ours” (p. 66). Also related to basketball, Billings et al. ( 2009 ) did a qualitative text analysis of a match telecast in four different countries during the 2008 Olympics based on self-categorization theory with dichotomies like us/them or I/they. Aside from the different structure of the telecasts
Thomas Horky, Marianna Baranovskaa, Christoph G. Grimmer, Honorata Jakubowska and Barbara Stelzner
Akira Asada, Yong Jae Ko and Wonseok (Eric) Jang
and self-categorization theory ( Hornsey, 2008 ). The social identity approach assumes that part of individuals’ sense of self is derived from their membership in a social group (i.e., social identity; Tajfel, 2010 ). At any given time, a certain social identity becomes salient, and people categorize
Andrew C. Billings, Paul J. MacArthur, Simon Licen and Dan Wu
Media renderings of the Olympics continue to offer opportunities for hypernationalism. This study analyzes the same basketball game (U.S. vs. China in men’s basketball at the 2008 Summer Olympics) through the lens of 4 different telecasts in the United States, China, Slovenia, and Canada. Results illuminate us/them and collectivist/individualist dichotomies, differing themes of redemption and expectation, and stark contrasts in network style and content in game coverage. Ramifications for theory, fans, and network gatekeepers are postulated.
Zachary W. Arth, Darrin J. Griffin and Andrew C. Billings
in terms of the players themselves. The interest here is in descriptions of American and non-American players (with a largely American audience on the receiving end) and thus it is important to consider self-categorization theory ( Turner, Hogg, Oakes, Reicher, & Wetherell, 1987 ). Self-categorization
John S.W. Spinda
This study explored first-, second-, and third-person effects related to the outcome of televised National Football League (NFL) games among an online sample of NFL fans (N = 646). Overall findings indicated that first-person and second-person perceptual biases were projected toward comparison groups that were labeled as fans of other NFL teams or as the average person. In addition, support was found for both first and second-person behavioral effects in the form of postgame Basking In Reflected Glory (BIRGing) and Cutting Off Reflected Failure (CORFing) behaviors. However, the strength of NFL fans’ team identification was a more robust predictor of these effects than NFL fans self-reported BIRGing/CORFing behaviors. These findings support the hypothesis that self-enhancement processes (i.e., BIRGing/CORFing) are usurped by self-categorization processes when a social identity is made salient (i.e., NFL team identification). Areas of future research and limitations are also addressed.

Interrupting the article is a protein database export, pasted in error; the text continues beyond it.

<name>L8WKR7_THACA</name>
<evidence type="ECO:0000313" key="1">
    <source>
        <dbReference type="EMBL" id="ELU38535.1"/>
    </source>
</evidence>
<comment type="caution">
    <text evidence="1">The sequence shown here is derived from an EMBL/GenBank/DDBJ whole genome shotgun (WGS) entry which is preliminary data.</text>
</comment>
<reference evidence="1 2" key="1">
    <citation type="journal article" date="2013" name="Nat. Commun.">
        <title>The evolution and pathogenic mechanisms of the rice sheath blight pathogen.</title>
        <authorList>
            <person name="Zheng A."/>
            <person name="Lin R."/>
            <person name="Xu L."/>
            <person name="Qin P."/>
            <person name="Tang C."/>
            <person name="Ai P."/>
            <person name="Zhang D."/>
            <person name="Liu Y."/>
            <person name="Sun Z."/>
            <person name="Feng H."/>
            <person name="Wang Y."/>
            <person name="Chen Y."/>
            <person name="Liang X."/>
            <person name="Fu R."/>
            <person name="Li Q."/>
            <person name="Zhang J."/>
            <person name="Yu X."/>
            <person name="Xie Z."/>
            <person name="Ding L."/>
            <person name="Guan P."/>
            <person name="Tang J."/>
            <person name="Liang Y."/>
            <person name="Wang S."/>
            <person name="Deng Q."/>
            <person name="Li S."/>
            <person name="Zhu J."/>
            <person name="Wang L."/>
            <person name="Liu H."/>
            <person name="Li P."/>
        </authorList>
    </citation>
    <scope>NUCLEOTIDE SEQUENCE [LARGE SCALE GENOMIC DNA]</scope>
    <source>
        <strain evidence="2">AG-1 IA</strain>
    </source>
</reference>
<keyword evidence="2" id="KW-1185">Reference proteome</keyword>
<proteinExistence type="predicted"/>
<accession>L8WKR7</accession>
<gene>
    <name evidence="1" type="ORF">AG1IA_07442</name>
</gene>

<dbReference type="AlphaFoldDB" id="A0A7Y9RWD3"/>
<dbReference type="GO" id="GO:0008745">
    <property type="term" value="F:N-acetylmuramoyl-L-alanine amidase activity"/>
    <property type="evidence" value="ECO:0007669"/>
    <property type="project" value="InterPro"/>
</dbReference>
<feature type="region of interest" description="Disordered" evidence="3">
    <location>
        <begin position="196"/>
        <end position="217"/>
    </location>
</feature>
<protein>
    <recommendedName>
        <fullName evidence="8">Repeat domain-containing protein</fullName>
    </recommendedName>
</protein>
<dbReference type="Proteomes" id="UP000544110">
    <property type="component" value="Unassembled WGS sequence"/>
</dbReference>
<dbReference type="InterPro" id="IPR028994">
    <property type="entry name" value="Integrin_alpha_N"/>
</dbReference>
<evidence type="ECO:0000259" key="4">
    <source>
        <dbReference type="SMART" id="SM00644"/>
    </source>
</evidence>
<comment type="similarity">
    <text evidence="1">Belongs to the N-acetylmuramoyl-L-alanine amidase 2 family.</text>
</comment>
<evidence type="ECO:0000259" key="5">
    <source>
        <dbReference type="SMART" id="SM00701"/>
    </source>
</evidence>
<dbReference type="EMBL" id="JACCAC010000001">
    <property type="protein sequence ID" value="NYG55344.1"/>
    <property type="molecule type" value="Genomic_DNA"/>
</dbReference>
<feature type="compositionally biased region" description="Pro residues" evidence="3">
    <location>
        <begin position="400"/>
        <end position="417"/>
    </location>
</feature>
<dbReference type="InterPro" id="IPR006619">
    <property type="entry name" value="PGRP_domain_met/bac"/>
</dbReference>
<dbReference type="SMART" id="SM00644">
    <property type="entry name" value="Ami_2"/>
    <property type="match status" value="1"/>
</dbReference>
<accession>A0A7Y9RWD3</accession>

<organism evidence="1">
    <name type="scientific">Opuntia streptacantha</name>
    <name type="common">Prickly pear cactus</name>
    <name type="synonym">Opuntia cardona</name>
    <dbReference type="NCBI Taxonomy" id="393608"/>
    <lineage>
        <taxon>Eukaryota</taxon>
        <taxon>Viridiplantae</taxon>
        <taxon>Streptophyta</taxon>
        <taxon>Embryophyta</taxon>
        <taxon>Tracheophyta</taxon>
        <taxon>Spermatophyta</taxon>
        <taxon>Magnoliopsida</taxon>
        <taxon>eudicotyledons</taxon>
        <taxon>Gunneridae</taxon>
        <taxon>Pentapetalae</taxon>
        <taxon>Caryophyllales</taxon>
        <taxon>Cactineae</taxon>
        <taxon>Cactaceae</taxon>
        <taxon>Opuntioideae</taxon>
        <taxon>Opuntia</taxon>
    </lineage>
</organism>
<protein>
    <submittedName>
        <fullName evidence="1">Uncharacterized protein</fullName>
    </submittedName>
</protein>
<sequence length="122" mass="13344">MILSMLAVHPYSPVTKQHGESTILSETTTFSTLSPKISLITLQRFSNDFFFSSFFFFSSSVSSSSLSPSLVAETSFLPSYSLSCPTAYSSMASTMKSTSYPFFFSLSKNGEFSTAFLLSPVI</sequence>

Lindsey J. Meân and Jeffrey W. Kassing
The purpose of this study was to examine identity and spectator/fan communication at youth sporting events. Data were collected through naturalistic observation of 44 youth sporting events. The median age range of the athletes was 6–11 years. Critical discourse analysis revealed the enactment of overlapping and conflicting identities (sports fan/spectator, coach, and parent) and the re/production of the ideology of winning (at all costs) and aggressive competition, rather than participation, support, and “unconditional” encouragement. In particular, the enactment or performance of sports identities, including identification with athletes, was observed to overlap with the enactment of parental identities and identification with children in ways that suggested that the salient issue was enhancement of parent self-categorization as sports spectator/fan, coach, and parent of a great athlete through the success of the child-athlete. That is, talk and identity performance were less about the children and more about parents’ identities.
Elizabeth M. Mullin, James E. Leone and Suzanne Pottratz
subtheory within the SI perspective, explains how individuals group or categorize others and themselves. Individuals self-categorize their social identity based on their valued characteristics. These salient characteristics can range from relatively constant, such as gender identity and ethnic identity, to
Kim Gammage, Rachel Arnold, Nicole Bolter, Angela Coppola, Thomas Curran, Lori Dithurbide, Karl Erickson, Mary Jung, Larkin Lamarche, Luc Martin and Kathleen Wilson
approach, which considers the mental and physical benefits derived from developing social identities based on meaningful group memberships. Grounded in social identity and self-categorization theories, a social identity approach recognizes that individual psychology is invariably influenced by group life
Kim Gammage, Rachel Arnold, Nicole Bolter, Lori Dithurbide, Karl Erickson, Blair Evans, Larkin Lamarche, Sean Locke, Eric Martin and Kathleen Wilson
://www.hioa.no/tilsatt/karis Same Age, Any Gender: Increasing Exercise Adherence in Older Adults Older adults report the lowest levels of physical activity; thus, finding ways to encourage this group to be more active is important. According to self-categorization theory, individuals categorize people based on various social
Johan Pelssers, Emalie Hurkmans, Jeroen Scheerder, Norbert Vanbeselaere, Steven Vos, Tim Smits and Filip Boen
.R. , & Louis , W.R. ( 2009 ). Group norms and the attitude-behaviour relationship . Social and Personality Psychology Compass, 3 ( 1 ), 19 – 35 . doi:10.1111/j.1751-9004.2008.00161.x 10.1111/j.1751-9004.2008.00161.x Tarrant , M. , & Butler , K. ( 2011 ). Effects of self-categorization on